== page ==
Understanding everything about what's happening isn't necessary. Trial and error with feed hole size would still be needed. If it were me, I'd start with say 1/8 inch holes in the 1-1/4 inch pipes, and with no open end restriction on the large pipes. See how the fire reacts over time. Then try enlarging the feed holes and watch again. See if there are any conditions were you see evidence that the feed holes, and/or the large tubes would need some method of manual control .

Plus, by using the aluminum tape to vary the size of the opening in the end of the tubes, you can see how spin dampers, or similar controls at the outboard ends would work. And, sliding a long strip of sheet metal into the tubes to partially block off the feed holes can simulate how the sleeve valves would control air coming in at the feed holes.

Could be an interesting experiment !

Paul


Amen to all of this! Thank you for sharing your knowledge partner :D
Lightning
 
Hand Fed Coal Furnace: Clayton 1537G
Coal Size/Type: Nut/Stove Size Mix

Re: Secondary Air Distribution System

PostBy: titleist1 On: Tue Nov 26, 2013 6:15 pm

Very neat experiment!

as for the intake air control on the pipes if you are still looking for an idea that doesn't use the sleeved pipe...

i am picturing a hose clamp on your pipe very close to the end and a restrictor plate that swings on the screw to cover the end of the pipe. kinda like the one used on a combustion fan intake it would have a hole toward its edge that the screw for the hose clamp would fit through. the screw would be tight enough so the restrictor plate would stay in position as it rotated in place.
titleist1
 
Hot Air Coal Stoker Stove: Harman Mag Stoker (old style) one in basement, one in workshop
Hand Fed Coal Stove: Harman Mark III on standby for long power outages
Coal Size/Type: Rice/Anthracite; Nut/Anthracite

Re: Secondary Air Distribution System

PostBy: wsherrick On: Tue Nov 26, 2013 6:26 pm

Here are two examples of stoves that have heated secondary over fire air. The first example here is a Globe Hot Blast. This stove was designed to burn Bituminous Coal and it has a damper control to regulate how much secondary air gets introduced.

The next example is my Glenwood which has a similar arrangement which differs in that the amount of air is set with the added addition of a separate damper in the door which you can adjust for more secondary air if you want it. The Glenwood is designed to burn Anthracite principally.
I thought you might find this interesting to look at. I find it interesting that this idea is being rediscovered after a hundred years of being forgotten.
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Globe Hot Blast Fire Pot showing heated secondary air inlets.
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Damper for secondary air on Globe Hot Blast.
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Secondary air inlet on the Glenwood. The openings are small and non adjustable.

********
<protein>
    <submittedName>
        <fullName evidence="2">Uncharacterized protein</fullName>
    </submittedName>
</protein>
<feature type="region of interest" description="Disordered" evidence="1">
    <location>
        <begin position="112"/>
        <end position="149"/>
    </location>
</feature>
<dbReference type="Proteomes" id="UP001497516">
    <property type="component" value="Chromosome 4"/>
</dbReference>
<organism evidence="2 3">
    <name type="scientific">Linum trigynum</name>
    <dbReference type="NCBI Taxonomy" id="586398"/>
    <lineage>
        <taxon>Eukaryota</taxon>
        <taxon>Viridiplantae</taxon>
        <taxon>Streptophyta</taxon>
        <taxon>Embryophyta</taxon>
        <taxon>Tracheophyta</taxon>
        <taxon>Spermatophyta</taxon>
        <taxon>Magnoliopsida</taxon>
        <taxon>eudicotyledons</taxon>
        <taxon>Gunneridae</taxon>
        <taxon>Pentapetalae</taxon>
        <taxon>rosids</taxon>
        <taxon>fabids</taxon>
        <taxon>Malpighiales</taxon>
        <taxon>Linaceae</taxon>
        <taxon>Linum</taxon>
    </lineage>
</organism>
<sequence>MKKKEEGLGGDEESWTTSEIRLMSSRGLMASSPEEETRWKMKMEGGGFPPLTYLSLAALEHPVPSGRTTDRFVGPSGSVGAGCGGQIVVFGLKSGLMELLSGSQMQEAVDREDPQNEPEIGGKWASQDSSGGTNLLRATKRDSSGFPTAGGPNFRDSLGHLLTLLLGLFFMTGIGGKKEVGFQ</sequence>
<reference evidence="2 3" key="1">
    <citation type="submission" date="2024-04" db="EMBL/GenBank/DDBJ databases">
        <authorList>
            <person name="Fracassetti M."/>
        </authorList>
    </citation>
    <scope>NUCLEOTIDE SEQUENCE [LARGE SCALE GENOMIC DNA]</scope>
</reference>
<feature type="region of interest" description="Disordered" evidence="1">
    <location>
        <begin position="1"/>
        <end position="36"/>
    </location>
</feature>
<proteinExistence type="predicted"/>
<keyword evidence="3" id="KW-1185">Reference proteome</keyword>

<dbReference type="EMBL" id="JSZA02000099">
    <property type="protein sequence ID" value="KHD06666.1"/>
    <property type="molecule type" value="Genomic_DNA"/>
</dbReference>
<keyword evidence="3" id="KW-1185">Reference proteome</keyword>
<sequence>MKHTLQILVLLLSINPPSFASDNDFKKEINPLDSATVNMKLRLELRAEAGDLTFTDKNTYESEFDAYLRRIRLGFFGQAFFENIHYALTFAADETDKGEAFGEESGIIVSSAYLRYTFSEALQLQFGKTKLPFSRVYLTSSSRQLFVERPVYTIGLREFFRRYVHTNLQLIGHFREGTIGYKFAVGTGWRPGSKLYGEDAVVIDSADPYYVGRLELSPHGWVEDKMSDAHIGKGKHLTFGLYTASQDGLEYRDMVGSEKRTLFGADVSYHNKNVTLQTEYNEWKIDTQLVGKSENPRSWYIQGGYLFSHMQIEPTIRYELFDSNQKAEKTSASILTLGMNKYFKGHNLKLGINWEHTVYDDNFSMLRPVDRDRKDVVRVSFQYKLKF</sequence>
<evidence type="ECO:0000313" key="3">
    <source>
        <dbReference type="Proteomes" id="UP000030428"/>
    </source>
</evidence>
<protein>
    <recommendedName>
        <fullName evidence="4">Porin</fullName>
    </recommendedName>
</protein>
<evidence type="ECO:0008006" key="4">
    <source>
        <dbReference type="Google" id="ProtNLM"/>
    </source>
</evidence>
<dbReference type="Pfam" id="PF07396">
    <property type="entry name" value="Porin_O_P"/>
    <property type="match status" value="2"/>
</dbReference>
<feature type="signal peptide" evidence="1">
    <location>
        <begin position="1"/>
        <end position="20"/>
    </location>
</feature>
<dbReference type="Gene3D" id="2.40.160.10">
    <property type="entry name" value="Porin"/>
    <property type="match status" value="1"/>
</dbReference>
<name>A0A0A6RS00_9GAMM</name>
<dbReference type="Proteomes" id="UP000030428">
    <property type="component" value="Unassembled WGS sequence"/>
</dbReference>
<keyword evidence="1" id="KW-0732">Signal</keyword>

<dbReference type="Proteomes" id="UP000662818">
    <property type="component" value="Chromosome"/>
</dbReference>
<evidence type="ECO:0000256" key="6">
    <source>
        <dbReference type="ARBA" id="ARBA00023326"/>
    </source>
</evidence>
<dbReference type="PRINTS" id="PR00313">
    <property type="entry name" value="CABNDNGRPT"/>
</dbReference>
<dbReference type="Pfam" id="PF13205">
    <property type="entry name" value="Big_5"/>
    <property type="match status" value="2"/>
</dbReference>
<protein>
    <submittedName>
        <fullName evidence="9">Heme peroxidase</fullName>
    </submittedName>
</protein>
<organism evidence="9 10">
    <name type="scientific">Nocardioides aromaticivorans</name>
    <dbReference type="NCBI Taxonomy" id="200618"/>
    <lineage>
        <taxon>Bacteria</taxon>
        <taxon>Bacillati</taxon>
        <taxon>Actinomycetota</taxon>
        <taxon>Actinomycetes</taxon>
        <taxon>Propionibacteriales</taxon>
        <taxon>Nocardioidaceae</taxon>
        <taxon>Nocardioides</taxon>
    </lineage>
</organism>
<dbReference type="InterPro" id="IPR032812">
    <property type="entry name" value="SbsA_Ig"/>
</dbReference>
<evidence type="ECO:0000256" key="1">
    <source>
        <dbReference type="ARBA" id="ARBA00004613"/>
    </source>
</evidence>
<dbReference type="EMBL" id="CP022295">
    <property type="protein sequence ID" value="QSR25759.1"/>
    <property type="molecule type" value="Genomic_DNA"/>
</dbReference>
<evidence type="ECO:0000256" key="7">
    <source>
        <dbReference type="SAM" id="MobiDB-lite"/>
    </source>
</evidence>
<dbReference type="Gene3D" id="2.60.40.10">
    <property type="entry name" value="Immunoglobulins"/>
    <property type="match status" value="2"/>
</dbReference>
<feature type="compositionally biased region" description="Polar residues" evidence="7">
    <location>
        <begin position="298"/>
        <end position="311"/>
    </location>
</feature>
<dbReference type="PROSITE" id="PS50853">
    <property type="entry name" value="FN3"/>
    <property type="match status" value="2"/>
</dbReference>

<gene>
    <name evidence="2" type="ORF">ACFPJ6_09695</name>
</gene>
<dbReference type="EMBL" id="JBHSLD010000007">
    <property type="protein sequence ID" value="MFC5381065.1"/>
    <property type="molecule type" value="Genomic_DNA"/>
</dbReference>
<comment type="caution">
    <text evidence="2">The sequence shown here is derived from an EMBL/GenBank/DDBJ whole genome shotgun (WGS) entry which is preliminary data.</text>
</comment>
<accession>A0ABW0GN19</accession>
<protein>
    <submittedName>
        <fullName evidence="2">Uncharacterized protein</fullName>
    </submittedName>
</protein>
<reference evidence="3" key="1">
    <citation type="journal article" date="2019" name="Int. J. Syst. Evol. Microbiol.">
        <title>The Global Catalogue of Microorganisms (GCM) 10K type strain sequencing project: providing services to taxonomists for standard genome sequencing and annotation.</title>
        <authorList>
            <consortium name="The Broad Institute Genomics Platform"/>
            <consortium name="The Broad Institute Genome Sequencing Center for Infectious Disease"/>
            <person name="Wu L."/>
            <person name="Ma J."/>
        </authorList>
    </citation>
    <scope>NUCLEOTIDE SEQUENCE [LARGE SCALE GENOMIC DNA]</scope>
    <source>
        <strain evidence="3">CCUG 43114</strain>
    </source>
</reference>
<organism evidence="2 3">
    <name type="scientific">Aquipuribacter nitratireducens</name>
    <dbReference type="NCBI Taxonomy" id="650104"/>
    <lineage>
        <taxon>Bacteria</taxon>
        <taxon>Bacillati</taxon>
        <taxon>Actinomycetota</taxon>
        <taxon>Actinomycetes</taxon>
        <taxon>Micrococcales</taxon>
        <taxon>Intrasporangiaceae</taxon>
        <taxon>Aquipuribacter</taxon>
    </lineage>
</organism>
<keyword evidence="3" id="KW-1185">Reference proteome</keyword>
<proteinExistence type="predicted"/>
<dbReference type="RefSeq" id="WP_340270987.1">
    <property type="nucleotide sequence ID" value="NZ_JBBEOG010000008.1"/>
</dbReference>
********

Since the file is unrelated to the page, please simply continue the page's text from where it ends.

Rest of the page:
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Secondary Air Ring on Glenwood. The area behind the little holes for the secondary air is large compared to the size of the exit holes which are funnel shaped.
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wsherrick
 
Hand Fed Coal Stove: Glenwood Base Heater, Crawford Base Heater
Baseburners & Antiques: Crawford Base Heater, Glenwood, Stanley Argand
Coal Size/Type: Chestnut, Stove Size

Re: Secondary Air Distribution System

PostBy: Lightning On: Tue Nov 26, 2013 6:26 pm

titleist1 wrote:Very neat experiment!

as for the intake air control on the pipes if you are still looking for an idea that doesn't use the sleeved pipe...

i am picturing a hose clamp on your pipe very close to the end and a restrictor plate that swings on the screw to cover the end of the pipe. kinda like the one used on a combustion fan intake it would have a hole toward its edge that the screw for the hose clamp would fit through. the screw would be tight enough so the restrictor plate would stay in position as it rotated in place.

Oh yes, very good suggestion!! I'll consider this too. Thank you! :D
Lightning
 
Hand Fed Coal Furnace: Clayton 1537G
Coal Size/Type: Nut/Stove Size Mix

Re: Secondary Air Distribution System

PostBy: Sunny Boy On: Tue Nov 26, 2013 6:28 pm

Lightning wrote:
Sunny Boy wrote:
While not as high as forced draft, there's plenty enough pressure drop inside the stove to force enough fresh air into the large pipe. The saving grace is that at such low inches of water pressure inside the stove, it doesn't need high velocity air in the large tubes, so resistance to inside air flow over the length of the large pipes is low. Lower than the flow resistance of the feed holes. This is evident by the fact that you can see evenly sized flames at each feed hole. If the large pipe did have more flow resistance, then the furthest back feed holes would have smaller, or no flames.